3D PRINTING COULD GIVE YOU A BETTER PILL TO SWALLOW
Mosaic, February 2019 (republished in The Independent & elsewhere)
Meet the scientists using 3D printers to deliver safer, more effective tablets for children.
In March 2017, 13-year-old Joseph was diagnosed with juvenile arthritis. He has been undergoing treatment at Alder Hey Children’s Hospital in Liverpool ever since.
MAKING SENSE OF A MISCARRIAGE
Mosaic, March 2016 (republished in The Independent & The Atlantic)
“Don’t worry, pregnancy isn’t an illness,” said my midwife, smiling affectionately as I worried about my lack of morning sickness. She must have been well acquainted with the limbo of early pregnancy, the constant fluttering between hope and fear.
THE APPRENTICESHIP LEVY: WHO'S READY?
Professional Engineering Magazine, April 2017
The government’s levy on employers to help fund apprenticeships is hailed as an opportunity to plug the engineering skills gap – but what’s the reality of welcoming apprentices into the business world?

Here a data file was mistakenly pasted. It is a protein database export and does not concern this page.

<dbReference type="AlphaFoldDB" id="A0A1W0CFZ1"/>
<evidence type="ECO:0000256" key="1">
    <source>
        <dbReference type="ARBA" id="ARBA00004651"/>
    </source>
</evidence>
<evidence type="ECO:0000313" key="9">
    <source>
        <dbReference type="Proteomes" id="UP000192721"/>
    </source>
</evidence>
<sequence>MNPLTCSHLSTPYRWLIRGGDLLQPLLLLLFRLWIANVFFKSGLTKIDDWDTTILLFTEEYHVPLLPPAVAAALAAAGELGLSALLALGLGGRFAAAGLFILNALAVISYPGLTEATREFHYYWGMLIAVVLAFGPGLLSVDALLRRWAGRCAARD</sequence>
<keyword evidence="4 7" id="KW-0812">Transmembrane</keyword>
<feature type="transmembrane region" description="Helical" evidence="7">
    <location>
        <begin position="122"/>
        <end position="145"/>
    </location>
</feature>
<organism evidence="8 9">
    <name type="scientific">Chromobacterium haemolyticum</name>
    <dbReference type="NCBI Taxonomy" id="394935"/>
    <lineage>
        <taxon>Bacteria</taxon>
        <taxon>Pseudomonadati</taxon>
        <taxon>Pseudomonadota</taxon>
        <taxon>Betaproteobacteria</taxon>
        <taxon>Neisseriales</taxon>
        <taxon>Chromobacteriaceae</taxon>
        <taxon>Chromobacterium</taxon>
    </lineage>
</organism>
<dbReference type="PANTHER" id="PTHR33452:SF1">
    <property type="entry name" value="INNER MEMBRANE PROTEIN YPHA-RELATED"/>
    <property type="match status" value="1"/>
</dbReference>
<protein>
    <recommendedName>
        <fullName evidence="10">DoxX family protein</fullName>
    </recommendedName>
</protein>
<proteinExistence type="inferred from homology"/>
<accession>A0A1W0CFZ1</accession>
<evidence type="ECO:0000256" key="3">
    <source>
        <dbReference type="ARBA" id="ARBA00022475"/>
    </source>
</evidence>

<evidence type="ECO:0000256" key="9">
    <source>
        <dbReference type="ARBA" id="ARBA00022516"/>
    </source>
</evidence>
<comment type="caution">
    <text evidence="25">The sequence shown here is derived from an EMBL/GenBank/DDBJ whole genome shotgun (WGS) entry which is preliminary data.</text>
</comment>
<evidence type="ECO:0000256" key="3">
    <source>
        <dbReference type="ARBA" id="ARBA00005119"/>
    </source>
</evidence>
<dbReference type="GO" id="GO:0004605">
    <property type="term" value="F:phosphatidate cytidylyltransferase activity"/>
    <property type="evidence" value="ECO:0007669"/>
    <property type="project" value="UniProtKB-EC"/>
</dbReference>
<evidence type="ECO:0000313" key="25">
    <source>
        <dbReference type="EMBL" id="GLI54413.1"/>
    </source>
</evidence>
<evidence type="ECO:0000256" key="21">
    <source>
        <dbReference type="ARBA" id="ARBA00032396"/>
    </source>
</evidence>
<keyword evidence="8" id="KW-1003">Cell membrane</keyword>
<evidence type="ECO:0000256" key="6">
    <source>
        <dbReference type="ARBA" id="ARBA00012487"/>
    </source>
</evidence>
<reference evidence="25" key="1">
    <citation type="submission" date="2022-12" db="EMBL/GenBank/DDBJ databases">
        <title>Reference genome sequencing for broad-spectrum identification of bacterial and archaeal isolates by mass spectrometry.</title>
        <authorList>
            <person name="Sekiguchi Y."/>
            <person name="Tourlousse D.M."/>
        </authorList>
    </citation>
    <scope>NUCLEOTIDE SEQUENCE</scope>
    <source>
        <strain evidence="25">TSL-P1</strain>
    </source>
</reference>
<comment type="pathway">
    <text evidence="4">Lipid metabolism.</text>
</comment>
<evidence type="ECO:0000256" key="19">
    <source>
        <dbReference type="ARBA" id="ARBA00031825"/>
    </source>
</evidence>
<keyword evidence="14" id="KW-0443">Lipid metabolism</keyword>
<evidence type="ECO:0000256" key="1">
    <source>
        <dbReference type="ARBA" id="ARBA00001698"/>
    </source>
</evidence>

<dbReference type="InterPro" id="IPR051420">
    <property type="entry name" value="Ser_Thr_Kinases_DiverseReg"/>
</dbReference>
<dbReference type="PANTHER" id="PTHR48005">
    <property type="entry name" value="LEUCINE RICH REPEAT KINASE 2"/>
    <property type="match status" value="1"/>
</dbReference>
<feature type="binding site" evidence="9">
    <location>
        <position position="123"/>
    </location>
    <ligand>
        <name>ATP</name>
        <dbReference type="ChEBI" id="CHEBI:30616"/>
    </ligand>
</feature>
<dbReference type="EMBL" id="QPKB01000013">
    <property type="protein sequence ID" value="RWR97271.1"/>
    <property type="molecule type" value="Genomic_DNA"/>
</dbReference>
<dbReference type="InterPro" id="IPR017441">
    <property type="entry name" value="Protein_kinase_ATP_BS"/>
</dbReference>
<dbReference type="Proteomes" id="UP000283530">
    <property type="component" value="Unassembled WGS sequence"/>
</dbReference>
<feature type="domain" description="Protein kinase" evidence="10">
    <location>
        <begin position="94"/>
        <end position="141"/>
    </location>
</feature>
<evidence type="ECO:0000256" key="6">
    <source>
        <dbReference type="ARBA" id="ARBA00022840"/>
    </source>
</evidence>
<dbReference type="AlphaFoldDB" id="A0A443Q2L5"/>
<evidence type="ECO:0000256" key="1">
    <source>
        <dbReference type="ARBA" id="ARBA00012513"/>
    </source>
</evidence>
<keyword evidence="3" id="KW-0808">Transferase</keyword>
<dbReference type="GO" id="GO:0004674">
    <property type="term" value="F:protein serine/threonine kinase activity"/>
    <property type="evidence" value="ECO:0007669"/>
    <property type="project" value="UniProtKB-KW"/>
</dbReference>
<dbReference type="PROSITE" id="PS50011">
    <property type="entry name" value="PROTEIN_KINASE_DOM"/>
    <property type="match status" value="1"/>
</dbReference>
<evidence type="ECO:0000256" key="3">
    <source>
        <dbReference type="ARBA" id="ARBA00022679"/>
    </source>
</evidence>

CHARGING AHEAD: THE BID FOR BETTER EV BATTERIES
E&T Magazine, February 2017
The success of electric cars is ultimately defined by their batteries. We are reaching a point where the multifaceted trade-offs between cost, safety, range and the speed and accessibility of charging are starting to seriously impress, but can the breakthroughs continue?
MINING ASTEROIDS FOR MINERALS & WATER
E&T Magazine, February 2016
Hollywood movies have long associated the word ‘asteroid’ with the destruction of Earth, but these space rocks could prove useful for deep space exploration and a multi-billion-dollar mining industry.
FROM DEADLY TOXINS TO LIFE-SAVING DRUGS
Horizon, July 2015
Deadly venom from snakes, frogs, scorpions and insects could lead to novel treatments for cardiovascular disease, cancer, and diabetes, thanks to a new toxin library, which can be screened to find leads for new drugs.
BUBBLE WRAP PITCHED AS CHEAP LAB EQUIPMENT
SciDevNet, August 2014
Bubble wrap has recently been pitched by US scientists as a cheap and ubiquitous vessel for conducting chemical reactions in developing countries — but questions remain over how useful it will be in practice.
SMALL SCIENCE, BIG FUTURE
The Guardian, October 2013 (producing editor of supplement)
Good things come in small packages, or so they say. But there's small, and then there's nano – things so tiny that they are almost impossible to imagine.